Breast cancer lesson number 123: Take the first step and see just how far you can go

If you want a reminder of all that is good in the world, then you just need to visit London on a day when the streets are packed with charity runners, not commuters and cars. Yesterday, I, along with Duncan and three friends, took to the city streets to do our bit for Breast Cancer Care. I had convinced myself we’d be touring the landmarks and stretching our legs. In truth, it was a whole lot harder than that.

Having only done the 5k Race for Life many many years ago, I had forgotten just how inspiring and amazing a crowd of runners and spectators can be. Running with my close friend Fran, I was overwhelmed by the kindness of those around us. I thought the spectators would give us a lift (which they did), but I had no idea the runners would be quite so encouraging. We were tapped, squeezed, blessed, thanked, congratulated and applauded. At one point, I was even kissed by a fellow runner, which was slightly disconcerting and astonishing. I thought I was going to trip with the shock of it all and I did well up on more than one occasion.

I am delighted to say that we jog/ran about 9km of the route and walked the other 1km. At times it was exhausting (at 3km I thought I’d never make 7km let alone the full 10km), at times my hips were hurting (thankfully, my body is back to normal today so no harm done) and, at times I felt like the tank was pretty much empty (even though I had had breakfast and a trusty banana). But, just thinking about all the amazing support, friends, and those waking up to face cancer every day, kept me focused and got me over the finish line.

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The moment we crossed the finish line is a moment I will never forget. It wasn’t graceful and I can’t say I had a massive spurt at the end. It was special, however, because it marked the end of a journey that, at times during chemo, I thought I would never complete. It was my mountain and I’d climbed it. It feels amazing to have raised money for a worthwhile cause (between us we’re up to about £3,000 in sponsorship) and achieved something for myself at such a difficult time.

I am glad to report the legs, PICC line and heart are still in tact and the head feels refreshed after all that rain. It was hard. But would I do it again? Absolutely. Just maybe not tomorrow!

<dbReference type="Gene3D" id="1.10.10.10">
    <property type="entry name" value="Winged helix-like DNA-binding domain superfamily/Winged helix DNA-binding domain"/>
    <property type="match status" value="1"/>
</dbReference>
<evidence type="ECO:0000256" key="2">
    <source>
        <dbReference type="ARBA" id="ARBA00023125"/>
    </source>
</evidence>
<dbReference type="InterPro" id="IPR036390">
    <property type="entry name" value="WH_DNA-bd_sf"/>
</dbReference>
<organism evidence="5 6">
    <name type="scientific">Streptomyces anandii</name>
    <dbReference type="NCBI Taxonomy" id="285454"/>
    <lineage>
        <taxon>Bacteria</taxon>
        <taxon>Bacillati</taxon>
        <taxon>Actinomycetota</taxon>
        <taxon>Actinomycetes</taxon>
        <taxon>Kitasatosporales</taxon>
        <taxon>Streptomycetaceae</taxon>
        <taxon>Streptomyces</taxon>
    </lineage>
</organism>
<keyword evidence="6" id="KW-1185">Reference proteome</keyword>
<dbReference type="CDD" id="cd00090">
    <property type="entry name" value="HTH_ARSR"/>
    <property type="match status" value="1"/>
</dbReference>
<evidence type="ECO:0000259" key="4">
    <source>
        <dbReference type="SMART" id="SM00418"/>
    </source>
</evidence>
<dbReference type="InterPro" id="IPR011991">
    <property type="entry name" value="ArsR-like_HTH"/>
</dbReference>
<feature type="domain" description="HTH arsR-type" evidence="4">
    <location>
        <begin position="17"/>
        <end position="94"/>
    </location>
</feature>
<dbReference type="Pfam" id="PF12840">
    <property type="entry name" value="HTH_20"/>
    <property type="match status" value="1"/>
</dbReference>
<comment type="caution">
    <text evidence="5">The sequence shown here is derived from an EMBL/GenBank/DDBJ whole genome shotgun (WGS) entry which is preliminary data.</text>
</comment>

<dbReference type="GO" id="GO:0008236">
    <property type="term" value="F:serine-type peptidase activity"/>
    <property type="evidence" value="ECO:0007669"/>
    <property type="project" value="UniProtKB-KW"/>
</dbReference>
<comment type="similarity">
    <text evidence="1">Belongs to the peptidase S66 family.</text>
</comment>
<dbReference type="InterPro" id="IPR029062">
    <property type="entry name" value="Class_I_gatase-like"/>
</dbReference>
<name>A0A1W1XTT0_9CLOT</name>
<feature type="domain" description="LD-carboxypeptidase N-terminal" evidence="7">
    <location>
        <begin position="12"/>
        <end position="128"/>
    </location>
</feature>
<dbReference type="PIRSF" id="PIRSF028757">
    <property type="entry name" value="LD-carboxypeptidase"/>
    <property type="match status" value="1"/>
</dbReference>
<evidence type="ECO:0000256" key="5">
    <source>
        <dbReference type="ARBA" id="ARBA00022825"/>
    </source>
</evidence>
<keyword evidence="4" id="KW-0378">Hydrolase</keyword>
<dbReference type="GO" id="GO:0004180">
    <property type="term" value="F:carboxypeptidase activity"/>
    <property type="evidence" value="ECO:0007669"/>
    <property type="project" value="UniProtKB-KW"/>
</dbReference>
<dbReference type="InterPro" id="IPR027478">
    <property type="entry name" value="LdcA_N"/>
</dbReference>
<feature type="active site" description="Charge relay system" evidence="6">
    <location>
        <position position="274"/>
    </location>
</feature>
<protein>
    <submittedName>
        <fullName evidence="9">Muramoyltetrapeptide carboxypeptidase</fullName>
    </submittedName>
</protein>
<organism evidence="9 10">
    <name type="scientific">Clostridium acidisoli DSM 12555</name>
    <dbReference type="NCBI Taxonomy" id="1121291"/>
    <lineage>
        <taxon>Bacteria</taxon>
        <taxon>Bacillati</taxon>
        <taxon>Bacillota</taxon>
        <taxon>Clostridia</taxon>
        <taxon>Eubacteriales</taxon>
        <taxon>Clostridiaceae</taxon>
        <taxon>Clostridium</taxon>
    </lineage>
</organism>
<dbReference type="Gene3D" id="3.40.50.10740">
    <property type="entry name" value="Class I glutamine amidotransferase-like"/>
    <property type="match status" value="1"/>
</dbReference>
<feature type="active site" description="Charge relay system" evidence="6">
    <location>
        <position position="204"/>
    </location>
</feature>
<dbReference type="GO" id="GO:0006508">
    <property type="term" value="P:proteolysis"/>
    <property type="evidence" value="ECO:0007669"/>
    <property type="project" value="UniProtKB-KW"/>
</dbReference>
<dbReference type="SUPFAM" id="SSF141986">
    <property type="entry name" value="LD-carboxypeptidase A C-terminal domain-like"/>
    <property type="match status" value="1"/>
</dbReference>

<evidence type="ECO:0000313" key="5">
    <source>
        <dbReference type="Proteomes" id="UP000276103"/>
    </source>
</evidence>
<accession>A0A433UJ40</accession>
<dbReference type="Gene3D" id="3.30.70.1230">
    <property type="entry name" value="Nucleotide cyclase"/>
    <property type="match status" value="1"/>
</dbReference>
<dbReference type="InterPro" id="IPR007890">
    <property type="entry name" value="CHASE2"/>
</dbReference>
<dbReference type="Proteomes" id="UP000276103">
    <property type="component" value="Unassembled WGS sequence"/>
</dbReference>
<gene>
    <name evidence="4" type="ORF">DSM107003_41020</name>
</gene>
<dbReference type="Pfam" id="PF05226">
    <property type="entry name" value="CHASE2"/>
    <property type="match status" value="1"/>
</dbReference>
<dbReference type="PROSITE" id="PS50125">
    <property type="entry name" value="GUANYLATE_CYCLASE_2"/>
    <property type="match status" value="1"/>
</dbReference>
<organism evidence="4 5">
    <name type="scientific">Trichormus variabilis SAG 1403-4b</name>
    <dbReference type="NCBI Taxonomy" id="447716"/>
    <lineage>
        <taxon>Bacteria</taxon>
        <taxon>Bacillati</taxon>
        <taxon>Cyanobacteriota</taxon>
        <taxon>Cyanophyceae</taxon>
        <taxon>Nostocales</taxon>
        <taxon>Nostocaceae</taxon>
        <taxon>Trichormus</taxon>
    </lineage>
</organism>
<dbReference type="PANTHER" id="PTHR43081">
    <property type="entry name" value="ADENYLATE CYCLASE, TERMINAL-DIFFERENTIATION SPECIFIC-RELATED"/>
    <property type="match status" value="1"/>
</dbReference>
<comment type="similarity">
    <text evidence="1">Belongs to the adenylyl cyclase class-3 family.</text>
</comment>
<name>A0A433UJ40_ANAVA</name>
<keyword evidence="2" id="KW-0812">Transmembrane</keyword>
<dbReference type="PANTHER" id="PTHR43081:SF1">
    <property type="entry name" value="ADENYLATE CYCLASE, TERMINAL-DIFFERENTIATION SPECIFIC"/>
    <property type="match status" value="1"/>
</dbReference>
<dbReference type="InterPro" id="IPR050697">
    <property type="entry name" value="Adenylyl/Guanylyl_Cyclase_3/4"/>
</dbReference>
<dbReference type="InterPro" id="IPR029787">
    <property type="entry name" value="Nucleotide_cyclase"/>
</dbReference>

To top it off, I got home to find a wonderful friend had sent me a book all about running to inspire me to keep going. It was perfectly timed and is something I will both enjoy reading and treasure forever.

So thank you for your messages of encouragement, your tips, your sponsorship money, your Facebook likes and your unwavering support. Thanks to the amazing small boobs, big smiles team for running a great race and joining me on the course. Thanks to all the kind strangers who gave us a boost with their words of encouragement (and kisses). Thanks to Breast Cancer Care for being a superb motivator. Thanks to my trainers for not giving up even though they’ve seen better days. And thanks to my body for going the distance. There were times when I thought I wouldn’t make it (I had my acute oncology card in by back pocket just in case). But, I am so happy I did!

If you’re hesitating over filling out an entry form or worried about whether or not your trainers will make it round a course in one piece, I would urge you to apply for something soon. It was such an amazing discipline and gave me a reason to get out of bed every single day (even when the pain was willing me to stay under the duvet). It has been great for the mind – and the weight management. And, it is the reason I have been smiling for the last 24 hours.

You don’t have to be fast to call yourself a runner. You just have to try and take that first step. Yesterday I was runner among a field of amazing runners. And, all I can think about now is when can I do it all over again?

If you have any suggestions for my next challenge, please let me know. And, if you fancy joining me, you know where I am!

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